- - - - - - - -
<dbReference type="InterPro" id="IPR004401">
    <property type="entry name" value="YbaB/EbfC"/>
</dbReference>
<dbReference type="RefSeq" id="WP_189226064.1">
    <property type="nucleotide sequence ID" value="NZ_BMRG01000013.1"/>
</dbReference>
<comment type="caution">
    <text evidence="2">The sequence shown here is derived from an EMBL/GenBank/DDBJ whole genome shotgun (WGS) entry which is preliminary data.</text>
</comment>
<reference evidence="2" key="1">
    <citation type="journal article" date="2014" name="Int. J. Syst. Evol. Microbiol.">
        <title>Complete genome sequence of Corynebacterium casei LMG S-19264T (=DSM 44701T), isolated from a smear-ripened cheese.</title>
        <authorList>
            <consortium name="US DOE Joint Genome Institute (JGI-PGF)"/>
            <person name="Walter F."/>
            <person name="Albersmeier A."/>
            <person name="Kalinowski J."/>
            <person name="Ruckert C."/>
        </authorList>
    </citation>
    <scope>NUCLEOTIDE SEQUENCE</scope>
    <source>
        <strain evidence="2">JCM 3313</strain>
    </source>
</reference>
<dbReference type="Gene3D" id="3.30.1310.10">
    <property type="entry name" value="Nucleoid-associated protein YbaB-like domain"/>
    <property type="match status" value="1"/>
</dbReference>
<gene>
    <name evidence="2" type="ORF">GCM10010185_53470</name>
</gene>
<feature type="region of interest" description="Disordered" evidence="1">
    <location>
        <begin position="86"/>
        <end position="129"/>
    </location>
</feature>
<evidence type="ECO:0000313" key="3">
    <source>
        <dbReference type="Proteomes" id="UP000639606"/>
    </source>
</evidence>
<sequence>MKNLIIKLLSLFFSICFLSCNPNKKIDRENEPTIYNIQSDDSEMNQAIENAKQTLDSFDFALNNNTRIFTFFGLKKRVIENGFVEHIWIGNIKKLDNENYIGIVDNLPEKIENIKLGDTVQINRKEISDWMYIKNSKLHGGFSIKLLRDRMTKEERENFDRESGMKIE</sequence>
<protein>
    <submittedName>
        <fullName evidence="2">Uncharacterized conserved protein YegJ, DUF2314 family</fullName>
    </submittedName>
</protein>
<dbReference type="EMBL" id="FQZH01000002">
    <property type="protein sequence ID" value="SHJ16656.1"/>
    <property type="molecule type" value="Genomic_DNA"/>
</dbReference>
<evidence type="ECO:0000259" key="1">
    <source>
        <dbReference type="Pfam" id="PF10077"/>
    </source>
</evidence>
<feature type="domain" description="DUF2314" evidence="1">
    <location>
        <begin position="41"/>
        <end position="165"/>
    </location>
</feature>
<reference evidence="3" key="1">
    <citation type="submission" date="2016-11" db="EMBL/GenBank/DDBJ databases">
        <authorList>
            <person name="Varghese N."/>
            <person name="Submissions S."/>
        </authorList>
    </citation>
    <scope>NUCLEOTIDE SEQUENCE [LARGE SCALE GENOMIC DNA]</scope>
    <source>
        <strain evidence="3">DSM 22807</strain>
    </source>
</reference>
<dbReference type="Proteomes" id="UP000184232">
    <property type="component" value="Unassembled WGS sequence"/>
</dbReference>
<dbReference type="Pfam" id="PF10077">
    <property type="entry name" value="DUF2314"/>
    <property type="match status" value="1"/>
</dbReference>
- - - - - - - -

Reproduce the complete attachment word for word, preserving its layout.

<dbReference type="InterPro" id="IPR004401">
    <property type="entry name" value="YbaB/EbfC"/>
</dbReference>
<dbReference type="RefSeq" id="WP_189226064.1">
    <property type="nucleotide sequence ID" value="NZ_BMRG01000013.1"/>
</dbReference>
<comment type="caution">
    <text evidence="2">The sequence shown here is derived from an EMBL/GenBank/DDBJ whole genome shotgun (WGS) entry which is preliminary data.</text>
</comment>
<reference evidence="2" key="1">
    <citation type="journal article" date="2014" name="Int. J. Syst. Evol. Microbiol.">
        <title>Complete genome sequence of Corynebacterium casei LMG S-19264T (=DSM 44701T), isolated from a smear-ripened cheese.</title>
        <authorList>
            <consortium name="US DOE Joint Genome Institute (JGI-PGF)"/>
            <person name="Walter F."/>
            <person name="Albersmeier A."/>
            <person name="Kalinowski J."/>
            <person name="Ruckert C."/>
        </authorList>
    </citation>
    <scope>NUCLEOTIDE SEQUENCE</scope>
    <source>
        <strain evidence="2">JCM 3313</strain>
    </source>
</reference>
<dbReference type="Gene3D" id="3.30.1310.10">
    <property type="entry name" value="Nucleoid-associated protein YbaB-like domain"/>
    <property type="match status" value="1"/>
</dbReference>
<gene>
    <name evidence="2" type="ORF">GCM10010185_53470</name>
</gene>
<feature type="region of interest" description="Disordered" evidence="1">
    <location>
        <begin position="86"/>
        <end position="129"/>
    </location>
</feature>
<evidence type="ECO:0000313" key="3">
    <source>
        <dbReference type="Proteomes" id="UP000639606"/>
    </source>
</evidence>
<sequence>MKNLIIKLLSLFFSICFLSCNPNKKIDRENEPTIYNIQSDDSEMNQAIENAKQTLDSFDFALNNNTRIFTFFGLKKRVIENGFVEHIWIGNIKKLDNENYIGIVDNLPEKIENIKLGDTVQINRKEISDWMYIKNSKLHGGFSIKLLRDRMTKEERENFDRESGMKIE</sequence>
<protein>
    <submittedName>
        <fullName evidence="2">Uncharacterized conserved protein YegJ, DUF2314 family</fullName>
    </submittedName>
</protein>
<dbReference type="EMBL" id="FQZH01000002">
    <property type="protein sequence ID" value="SHJ16656.1"/>
    <property type="molecule type" value="Genomic_DNA"/>
</dbReference>
<evidence type="ECO:0000259" key="1">
    <source>
        <dbReference type="Pfam" id="PF10077"/>
    </source>
</evidence>
<feature type="domain" description="DUF2314" evidence="1">
    <location>
        <begin position="41"/>
        <end position="165"/>
    </location>
</feature>
<reference evidence="3" key="1">
    <citation type="submission" date="2016-11" db="EMBL/GenBank/DDBJ databases">
        <authorList>
            <person name="Varghese N."/>
            <person name="Submissions S."/>
        </authorList>
    </citation>
    <scope>NUCLEOTIDE SEQUENCE [LARGE SCALE GENOMIC DNA]</scope>
    <source>
        <strain evidence="3">DSM 22807</strain>
    </source>
</reference>
<dbReference type="Proteomes" id="UP000184232">
    <property type="component" value="Unassembled WGS sequence"/>
</dbReference>
<dbReference type="Pfam" id="PF10077">
    <property type="entry name" value="DUF2314"/>
    <property type="match status" value="1"/>
</dbReference>